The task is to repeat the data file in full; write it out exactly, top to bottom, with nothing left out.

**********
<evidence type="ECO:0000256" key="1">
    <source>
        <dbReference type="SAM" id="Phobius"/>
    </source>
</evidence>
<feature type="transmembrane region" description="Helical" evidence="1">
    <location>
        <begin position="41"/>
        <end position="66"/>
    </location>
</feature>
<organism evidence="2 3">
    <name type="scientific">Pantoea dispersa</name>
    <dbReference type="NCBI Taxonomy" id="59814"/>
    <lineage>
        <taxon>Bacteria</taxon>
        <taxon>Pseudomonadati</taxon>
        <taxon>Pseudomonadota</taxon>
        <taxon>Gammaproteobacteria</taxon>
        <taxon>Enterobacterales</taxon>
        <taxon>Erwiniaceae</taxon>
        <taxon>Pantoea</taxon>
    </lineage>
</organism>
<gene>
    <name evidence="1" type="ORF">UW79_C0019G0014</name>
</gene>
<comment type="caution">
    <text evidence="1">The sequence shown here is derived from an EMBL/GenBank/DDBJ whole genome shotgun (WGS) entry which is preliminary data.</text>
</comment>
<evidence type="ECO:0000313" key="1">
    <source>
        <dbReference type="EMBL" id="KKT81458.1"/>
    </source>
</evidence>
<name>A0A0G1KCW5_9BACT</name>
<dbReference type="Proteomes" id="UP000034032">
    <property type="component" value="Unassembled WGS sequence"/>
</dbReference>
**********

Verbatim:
<evidence type="ECO:0000256" key="1">
    <source>
        <dbReference type="SAM" id="Phobius"/>
    </source>
</evidence>
<feature type="transmembrane region" description="Helical" evidence="1">
    <location>
        <begin position="41"/>
        <end position="66"/>
    </location>
</feature>
<organism evidence="2 3">
    <name type="scientific">Pantoea dispersa</name>
    <dbReference type="NCBI Taxonomy" id="59814"/>
    <lineage>
        <taxon>Bacteria</taxon>
        <taxon>Pseudomonadati</taxon>
        <taxon>Pseudomonadota</taxon>
        <taxon>Gammaproteobacteria</taxon>
        <taxon>Enterobacterales</taxon>
        <taxon>Erwiniaceae</taxon>
        <taxon>Pantoea</taxon>
    </lineage>
</organism>
<gene>
    <name evidence="1" type="ORF">UW79_C0019G0014</name>
</gene>
<comment type="caution">
    <text evidence="1">The sequence shown here is derived from an EMBL/GenBank/DDBJ whole genome shotgun (WGS) entry which is preliminary data.</text>
</comment>
<evidence type="ECO:0000313" key="1">
    <source>
        <dbReference type="EMBL" id="KKT81458.1"/>
    </source>
</evidence>
<name>A0A0G1KCW5_9BACT</name>
<dbReference type="Proteomes" id="UP000034032">
    <property type="component" value="Unassembled WGS sequence"/>
</dbReference>